Because a liver tumor located in segment 2 with PVTT in P2 is thought to readily metastasize through the portal venous flow to segments 3 and 4, left hepatectomy is the first choice of treatment. Left lateral sectionectomy is the second choice because the tumor was close to the left hepatic vein. However, in patients with liver cirrhosis, the left lateral section hypertrophies, and left hepatectomy or left lateral sectionectomy are sometimes not feasible because of decreased liver functional reserve and the relatively large volume of the left hemiliver or left lateral section . In our case, the left hemiliver and left lateral section became large (45% and 41% of the total liver, respectively) and the ICG-R15 level was relatively high (24%). And we judged preoperatively that we can exfoliate the tumor from the left hepatic vein. Therefore, anatomical liver segmentectomy 2 rather than left hepatectomy or left lateral sectionectomy was selected because it optimizes the balance between oncological requirements and the need to spare functioning liver parenchyma. Although preoperative surgical planning was evaluated by two-dimensional CT in our case, we think that three-dimensional CT computer-assisted preoperative surgical planning may be helpful for anatomical liver segmentectomy 2 . In anatomical segmentectomy 2, transection of the glissonean pedicle that feeds segment 2  and intraoperative ultrasound-guided blunt compression of the segment 2 portal branch  have been reported; however, these techniques are not suitable in liver cancer patients with PVTT in the root of P2, including our patient. In such cases, complete removal of PVTT is extremely important to prevent early tumor recurrence; therefore, after A2, A3, P2, and umbilical and transverse portions of the left portal vein were separated, the liver was dissected, and PVTT was removed under direct vision. It is easy to ligate and divide the origin of P2 before liver transection; however, we think that it is safer and more certain to incise the origin of P2 and suture the stump of P2 after liver transection than before liver transection. This separation method could be adapted for segmentectomy 3 and segmentectomy 3 and 4 . Although several reports [16, 17] have demonstrated the feasibility and safety of laparoscopic anatomic resection based on three-dimensional CT images recently, we performed anatomical liver segmentectomy 2 by open surgery because laparoscopic approach to hepatic tumors remains a challenge, and the patient in present report underwent upper abdominal surgeries (splenectomy, partial gastrectomy, and cholecystectomy). Left hemihepatic vascular occlusion, limited to 30 min followed by 5 min of perfusion, is useful to prevent blood loss originating from hepatic inflow ; however, it is difficult to control retrograde bleeding from the left hepatic vein using this maneuver. Selective hepatic vascular exclusion (SHVE), which combines inflow vascular occlusion (Pringle maneuver) with extrahepatic control of the major hepatic veins, overcomes the drawbacks of backflow bleeding of the Pringle maneuver . In segmentectomy 2 or 3, modified selective hepatic vascular exclusion (m-SHVE), which combines extrahepatic control of the middle and left hepatic veins with left hemihepatic inflow occlusion, is sufficient to reduce both backflow and inflow bleeding. In our case, this m-SHVE procedure contributed to reduce bleeding during liver dissection and was not associated with hemodynamic changes. SHVE has been used in major liver resections to control intraoperative bleeding [19, 20]; however, this technique has not been reported and studied in anatomical liver segmentectomy 2, to our knowledge. Furthermore, although it is reported in previous publications that SHVE entails Pringle maneuver and extrahepaic clamping of major hepatic veins [19, 20], m-SHVE which entails not Pringle maneuver but hemihepatic inflow occlusion has not been reported. Therefore, anatomical liver segmentectomy 2 with m-SHVE is the novel technique. We think that this m-SHVE is the effective technique in anatomical liver segmentectomy 2 and can be adapted also for anatomical liver segmentectomy 3. Intraabdominal adhesion resulting from previous surgery was very severe, and then, about 120 min were required and blood loss was about 400 ml during exfoliation of this adhesion. Therefore, we think that the operative time (419 min) and the amount of blood loss (939 ml) in our case seem in the tolerance. The liver transection time was relatively longer because of the hard texture of liver parenchyma resulting from liver cirrhosis. Because postoperative liver function was adequate in our case, anatomical segmentectomy 2 is feasible to preserve remnant liver function in selected patients with liver cirrhosis.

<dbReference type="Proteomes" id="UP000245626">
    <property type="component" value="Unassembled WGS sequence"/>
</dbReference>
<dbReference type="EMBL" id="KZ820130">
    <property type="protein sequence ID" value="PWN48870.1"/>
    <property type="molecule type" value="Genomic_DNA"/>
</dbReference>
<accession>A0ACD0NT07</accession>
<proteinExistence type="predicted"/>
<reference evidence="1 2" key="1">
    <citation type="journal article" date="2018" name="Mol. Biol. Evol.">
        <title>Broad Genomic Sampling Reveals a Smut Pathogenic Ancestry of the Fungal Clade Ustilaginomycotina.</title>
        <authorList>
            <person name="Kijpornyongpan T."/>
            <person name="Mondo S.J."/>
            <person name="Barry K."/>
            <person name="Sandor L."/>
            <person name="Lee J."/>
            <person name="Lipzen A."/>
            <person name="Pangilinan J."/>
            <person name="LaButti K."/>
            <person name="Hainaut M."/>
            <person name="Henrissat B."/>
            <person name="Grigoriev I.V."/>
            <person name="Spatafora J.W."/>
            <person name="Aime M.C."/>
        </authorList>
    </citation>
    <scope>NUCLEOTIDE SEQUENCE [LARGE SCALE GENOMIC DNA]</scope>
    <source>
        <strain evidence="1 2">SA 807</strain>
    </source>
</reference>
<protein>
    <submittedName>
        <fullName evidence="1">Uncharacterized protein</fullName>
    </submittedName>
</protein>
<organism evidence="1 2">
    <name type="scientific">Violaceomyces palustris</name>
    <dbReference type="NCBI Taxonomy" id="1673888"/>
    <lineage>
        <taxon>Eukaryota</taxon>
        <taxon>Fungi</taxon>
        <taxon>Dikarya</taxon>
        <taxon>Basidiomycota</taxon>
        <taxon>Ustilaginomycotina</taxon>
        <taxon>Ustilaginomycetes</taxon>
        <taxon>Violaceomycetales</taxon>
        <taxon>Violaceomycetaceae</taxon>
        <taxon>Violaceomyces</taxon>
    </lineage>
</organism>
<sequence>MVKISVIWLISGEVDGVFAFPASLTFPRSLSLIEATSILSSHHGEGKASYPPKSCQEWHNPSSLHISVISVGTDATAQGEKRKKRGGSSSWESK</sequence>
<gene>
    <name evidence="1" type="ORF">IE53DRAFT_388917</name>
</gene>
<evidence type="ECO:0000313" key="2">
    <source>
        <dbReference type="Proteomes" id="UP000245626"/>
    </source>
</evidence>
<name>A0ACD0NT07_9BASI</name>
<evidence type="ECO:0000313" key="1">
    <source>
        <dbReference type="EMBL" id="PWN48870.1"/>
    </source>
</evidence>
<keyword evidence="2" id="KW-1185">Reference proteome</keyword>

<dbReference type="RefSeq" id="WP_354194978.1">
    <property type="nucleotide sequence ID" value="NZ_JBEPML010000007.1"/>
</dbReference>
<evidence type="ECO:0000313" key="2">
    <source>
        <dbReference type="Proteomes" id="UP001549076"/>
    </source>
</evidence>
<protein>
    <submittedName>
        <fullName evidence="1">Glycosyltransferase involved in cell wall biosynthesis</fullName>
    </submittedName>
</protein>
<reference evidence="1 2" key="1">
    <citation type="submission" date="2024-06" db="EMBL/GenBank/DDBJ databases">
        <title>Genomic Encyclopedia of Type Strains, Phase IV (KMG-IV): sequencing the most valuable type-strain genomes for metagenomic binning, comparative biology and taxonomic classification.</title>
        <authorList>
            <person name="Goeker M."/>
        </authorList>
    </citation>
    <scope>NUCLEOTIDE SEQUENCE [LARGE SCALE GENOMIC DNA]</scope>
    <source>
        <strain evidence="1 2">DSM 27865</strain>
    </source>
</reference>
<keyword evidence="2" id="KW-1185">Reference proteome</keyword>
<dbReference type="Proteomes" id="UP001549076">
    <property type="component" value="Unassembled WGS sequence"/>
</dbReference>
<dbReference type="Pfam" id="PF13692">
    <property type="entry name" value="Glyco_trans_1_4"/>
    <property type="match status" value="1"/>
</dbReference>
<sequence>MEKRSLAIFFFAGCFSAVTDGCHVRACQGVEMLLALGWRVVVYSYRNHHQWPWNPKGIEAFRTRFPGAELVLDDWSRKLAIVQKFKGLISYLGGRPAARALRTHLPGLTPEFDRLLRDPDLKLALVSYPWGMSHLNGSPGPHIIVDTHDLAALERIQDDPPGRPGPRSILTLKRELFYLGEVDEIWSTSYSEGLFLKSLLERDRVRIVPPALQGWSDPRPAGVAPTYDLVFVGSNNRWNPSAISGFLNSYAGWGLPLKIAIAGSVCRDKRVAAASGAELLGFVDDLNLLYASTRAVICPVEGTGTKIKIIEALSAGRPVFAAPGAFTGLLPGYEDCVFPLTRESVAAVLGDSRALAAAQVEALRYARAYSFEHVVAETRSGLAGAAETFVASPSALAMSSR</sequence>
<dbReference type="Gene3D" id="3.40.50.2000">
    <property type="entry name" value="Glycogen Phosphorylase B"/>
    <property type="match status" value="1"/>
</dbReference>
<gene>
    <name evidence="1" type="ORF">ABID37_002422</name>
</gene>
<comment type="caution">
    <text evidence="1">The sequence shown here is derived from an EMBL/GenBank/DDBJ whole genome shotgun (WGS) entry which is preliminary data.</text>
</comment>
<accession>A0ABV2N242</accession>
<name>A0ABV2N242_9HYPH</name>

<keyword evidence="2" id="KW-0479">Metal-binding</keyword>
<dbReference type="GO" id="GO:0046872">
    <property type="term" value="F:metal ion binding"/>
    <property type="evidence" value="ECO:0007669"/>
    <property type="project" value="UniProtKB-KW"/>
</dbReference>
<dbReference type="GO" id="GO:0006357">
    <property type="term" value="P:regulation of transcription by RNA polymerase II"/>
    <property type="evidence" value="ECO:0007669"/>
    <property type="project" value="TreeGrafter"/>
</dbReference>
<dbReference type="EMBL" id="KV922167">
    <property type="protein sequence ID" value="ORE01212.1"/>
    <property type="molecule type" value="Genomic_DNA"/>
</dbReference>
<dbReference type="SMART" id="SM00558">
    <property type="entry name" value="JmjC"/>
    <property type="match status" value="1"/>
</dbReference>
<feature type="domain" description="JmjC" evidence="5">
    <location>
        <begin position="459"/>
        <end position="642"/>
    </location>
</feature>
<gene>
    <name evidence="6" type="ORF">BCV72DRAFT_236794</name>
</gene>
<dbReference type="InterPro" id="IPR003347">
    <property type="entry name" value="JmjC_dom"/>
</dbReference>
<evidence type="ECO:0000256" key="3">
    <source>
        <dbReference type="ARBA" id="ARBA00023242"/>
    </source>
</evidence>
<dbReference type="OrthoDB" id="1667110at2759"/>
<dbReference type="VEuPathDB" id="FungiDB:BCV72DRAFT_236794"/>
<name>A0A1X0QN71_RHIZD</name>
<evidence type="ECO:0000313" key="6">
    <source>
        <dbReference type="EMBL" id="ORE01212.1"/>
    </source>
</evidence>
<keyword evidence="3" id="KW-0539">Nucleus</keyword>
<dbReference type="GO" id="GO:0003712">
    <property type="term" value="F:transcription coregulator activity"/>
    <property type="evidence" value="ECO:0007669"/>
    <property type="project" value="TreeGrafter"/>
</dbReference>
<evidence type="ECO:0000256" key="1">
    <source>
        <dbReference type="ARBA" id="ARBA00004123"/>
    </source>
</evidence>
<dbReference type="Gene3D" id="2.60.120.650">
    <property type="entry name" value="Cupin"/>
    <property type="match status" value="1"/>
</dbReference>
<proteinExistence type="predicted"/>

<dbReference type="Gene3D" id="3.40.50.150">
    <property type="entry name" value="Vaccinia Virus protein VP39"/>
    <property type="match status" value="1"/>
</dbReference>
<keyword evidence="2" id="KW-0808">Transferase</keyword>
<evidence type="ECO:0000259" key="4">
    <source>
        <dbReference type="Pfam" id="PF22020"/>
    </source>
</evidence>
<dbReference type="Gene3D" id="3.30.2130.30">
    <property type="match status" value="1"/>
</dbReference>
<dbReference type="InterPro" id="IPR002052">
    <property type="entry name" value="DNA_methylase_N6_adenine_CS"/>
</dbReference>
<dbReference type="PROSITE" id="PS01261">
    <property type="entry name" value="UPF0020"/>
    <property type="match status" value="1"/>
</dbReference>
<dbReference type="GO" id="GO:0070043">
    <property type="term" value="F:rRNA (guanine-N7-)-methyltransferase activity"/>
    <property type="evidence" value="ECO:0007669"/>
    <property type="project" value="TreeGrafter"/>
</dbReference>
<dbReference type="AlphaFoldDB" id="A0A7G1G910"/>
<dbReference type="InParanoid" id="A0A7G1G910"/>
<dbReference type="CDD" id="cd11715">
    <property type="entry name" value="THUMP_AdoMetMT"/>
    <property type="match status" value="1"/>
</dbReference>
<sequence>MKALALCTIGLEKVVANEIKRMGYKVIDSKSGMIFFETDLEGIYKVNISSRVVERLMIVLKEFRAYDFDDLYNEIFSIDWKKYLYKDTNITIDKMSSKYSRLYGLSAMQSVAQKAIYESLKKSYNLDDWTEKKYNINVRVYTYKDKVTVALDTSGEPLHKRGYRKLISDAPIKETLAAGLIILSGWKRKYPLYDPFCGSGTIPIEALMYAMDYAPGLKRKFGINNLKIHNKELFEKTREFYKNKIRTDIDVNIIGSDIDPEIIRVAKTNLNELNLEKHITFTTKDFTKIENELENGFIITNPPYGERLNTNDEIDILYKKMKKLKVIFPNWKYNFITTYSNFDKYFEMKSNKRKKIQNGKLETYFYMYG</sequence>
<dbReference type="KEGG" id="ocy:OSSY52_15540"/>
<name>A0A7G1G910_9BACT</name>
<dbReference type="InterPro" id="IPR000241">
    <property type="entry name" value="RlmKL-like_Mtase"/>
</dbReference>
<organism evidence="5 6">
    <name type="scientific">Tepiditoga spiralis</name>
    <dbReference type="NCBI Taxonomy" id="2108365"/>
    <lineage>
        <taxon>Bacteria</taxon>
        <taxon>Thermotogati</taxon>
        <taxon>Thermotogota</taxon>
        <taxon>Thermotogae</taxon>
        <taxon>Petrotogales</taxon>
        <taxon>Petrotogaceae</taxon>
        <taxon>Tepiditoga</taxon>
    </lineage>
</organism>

Survival of patients with cHCC-CC was significantly poorer than that of HCC or CC patients [3–5], and the PVTT was found to be significant predictor of poor outcome [3, 5]. In our case, the patient is alive 9 months after surgery with lymph nodes metastasis. Although limited hepatectomy was performed, the patient has no recurrence in the remnant liver. Therefore, in selected patients with liver cirrhosis, limited hepetectomy including anatomical segmentectomy 2 may be an appropriate operation even if patients have the PVTT.
The hepatic arteries, portal veins, and bile duct separation method is a useful approach for a liver cancer patient with PVTT, and m-SHVE is effective for minimizing bleeding during liver resection of segmentectomy 2. Anatomical liver segmentectomy 2 contributes to preserve remnant liver function; however, further investigation is needed to evaluate the overall survival rates in patients who undergo segmentectomy 2.
Written informed consent was obtained from the patient for publication of his clinical details and accompanying images. A copy of the written consent is available for review by the Editor of this journal.